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If you’ve ever wondered how much money is spent on art, antiques and collectables around the world each year, we have just been told: $50 billion. That may sound a lot, but to put that in perspective, the annual spend of the entire global art market is less than the market capitalisation value of all top 16 companies in the FTSE 100.

The value of the annual global art market has risen to almost $68 billion before, but as with nearly all other forms of commerce, the pandemic has taken its toll. Nonetheless, as this column has noted in recent months, art and antiques auctions have entered a booming new era thanks to the rapid acceleration of adoption of online sales.

The $50 billion figure was announced in mid-March by Arts Economics, the research company behind the eagerly anticipated Art Basel report, the Rolls Royce annual assessment of the art market and what is happening to it.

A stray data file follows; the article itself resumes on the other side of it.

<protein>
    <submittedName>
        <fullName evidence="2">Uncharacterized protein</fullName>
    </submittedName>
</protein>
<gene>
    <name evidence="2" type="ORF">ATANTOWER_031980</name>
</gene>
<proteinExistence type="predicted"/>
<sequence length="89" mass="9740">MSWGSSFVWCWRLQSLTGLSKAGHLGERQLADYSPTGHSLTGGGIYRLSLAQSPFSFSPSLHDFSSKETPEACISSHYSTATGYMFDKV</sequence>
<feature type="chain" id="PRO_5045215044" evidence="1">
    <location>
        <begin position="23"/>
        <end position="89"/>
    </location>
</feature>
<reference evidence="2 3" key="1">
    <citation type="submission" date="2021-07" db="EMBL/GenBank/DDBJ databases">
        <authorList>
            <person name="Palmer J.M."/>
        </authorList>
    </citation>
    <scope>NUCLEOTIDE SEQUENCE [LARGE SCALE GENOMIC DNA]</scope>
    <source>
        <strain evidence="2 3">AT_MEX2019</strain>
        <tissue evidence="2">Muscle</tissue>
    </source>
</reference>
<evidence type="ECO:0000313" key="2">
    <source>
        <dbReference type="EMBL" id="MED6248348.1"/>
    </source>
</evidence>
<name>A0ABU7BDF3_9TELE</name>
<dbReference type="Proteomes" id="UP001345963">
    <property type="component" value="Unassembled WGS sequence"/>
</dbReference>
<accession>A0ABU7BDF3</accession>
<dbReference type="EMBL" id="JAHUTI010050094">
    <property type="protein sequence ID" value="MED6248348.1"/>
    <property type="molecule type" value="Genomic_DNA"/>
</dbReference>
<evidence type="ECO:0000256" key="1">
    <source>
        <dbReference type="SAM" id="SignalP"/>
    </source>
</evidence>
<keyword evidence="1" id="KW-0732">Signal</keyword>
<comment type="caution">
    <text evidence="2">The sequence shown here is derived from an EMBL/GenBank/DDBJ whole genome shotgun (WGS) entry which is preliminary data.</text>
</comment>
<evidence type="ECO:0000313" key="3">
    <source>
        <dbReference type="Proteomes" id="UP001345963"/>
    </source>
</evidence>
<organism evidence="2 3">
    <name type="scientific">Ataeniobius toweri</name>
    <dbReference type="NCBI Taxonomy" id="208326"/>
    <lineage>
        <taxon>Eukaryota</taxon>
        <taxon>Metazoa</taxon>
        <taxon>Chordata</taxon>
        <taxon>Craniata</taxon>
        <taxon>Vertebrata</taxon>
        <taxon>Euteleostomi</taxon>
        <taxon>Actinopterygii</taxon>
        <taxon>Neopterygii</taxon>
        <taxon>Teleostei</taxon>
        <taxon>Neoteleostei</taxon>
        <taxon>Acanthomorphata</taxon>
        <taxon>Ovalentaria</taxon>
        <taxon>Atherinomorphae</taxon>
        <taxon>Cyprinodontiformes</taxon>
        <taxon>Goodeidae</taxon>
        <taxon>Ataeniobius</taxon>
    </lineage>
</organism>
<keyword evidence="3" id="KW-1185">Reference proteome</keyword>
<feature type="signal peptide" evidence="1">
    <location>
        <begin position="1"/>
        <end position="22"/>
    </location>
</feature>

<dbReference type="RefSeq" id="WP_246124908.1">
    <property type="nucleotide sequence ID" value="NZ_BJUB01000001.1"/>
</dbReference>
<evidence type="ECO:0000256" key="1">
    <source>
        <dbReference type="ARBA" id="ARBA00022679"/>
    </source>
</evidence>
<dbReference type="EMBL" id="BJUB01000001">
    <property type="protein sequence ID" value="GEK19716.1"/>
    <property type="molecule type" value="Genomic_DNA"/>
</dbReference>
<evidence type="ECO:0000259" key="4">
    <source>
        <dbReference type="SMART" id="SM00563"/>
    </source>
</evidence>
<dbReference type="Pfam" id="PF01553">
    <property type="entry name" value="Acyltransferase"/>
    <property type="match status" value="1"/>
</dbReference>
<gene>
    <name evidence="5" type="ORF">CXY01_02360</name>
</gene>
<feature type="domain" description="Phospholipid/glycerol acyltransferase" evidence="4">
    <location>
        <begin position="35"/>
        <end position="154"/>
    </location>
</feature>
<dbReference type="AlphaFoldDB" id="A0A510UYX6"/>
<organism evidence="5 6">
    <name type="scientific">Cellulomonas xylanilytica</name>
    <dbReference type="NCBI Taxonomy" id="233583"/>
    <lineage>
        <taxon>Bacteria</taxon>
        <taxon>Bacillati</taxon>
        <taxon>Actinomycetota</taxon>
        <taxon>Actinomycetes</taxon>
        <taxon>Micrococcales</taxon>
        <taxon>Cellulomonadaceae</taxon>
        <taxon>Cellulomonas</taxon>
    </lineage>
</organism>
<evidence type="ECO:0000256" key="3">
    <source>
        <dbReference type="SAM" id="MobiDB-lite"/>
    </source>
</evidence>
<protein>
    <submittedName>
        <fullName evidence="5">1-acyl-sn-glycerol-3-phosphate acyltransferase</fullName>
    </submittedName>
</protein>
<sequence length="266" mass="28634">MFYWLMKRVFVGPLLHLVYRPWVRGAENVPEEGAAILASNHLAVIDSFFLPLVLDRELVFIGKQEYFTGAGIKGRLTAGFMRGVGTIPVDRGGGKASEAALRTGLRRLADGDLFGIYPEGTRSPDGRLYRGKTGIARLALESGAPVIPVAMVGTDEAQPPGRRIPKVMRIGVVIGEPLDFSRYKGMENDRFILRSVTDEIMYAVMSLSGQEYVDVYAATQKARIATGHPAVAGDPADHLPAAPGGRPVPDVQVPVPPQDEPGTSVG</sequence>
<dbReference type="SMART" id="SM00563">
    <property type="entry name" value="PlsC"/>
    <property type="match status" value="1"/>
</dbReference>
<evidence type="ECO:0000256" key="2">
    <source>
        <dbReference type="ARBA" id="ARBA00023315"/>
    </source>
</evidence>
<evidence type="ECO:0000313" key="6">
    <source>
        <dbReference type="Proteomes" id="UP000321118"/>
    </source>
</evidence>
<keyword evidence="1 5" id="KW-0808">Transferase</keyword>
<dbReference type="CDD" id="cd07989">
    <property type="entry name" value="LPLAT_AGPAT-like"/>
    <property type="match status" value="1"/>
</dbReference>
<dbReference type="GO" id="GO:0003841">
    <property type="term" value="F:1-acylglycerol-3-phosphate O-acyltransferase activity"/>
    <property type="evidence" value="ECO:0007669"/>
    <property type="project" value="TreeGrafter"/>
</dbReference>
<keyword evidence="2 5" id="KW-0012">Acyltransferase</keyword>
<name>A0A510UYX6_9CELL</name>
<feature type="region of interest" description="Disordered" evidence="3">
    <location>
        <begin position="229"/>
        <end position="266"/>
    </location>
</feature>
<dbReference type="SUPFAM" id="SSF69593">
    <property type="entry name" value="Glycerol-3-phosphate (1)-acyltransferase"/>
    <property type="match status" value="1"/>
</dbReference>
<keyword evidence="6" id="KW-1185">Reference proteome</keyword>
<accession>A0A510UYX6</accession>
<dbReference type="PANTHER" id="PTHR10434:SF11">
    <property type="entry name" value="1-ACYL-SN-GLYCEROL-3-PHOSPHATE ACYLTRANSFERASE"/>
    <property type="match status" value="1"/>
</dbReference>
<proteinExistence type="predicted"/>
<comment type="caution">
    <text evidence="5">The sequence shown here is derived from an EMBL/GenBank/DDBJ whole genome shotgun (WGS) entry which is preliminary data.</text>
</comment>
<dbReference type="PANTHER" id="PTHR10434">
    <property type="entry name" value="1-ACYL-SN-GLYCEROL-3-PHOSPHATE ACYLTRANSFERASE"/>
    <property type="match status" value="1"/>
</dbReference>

One of the report’s headline claims that online-only sales at auction doubled in the past year. Another was that although UK sales as a whole fell by 22% to $9.9 billion, it still held on to its top-three spot after the US and China as the world’s most important market for art and antiques.

It’s reassuring to know that even in troubled times, the knowledge, skill and expertise of British art market professionals still shines through.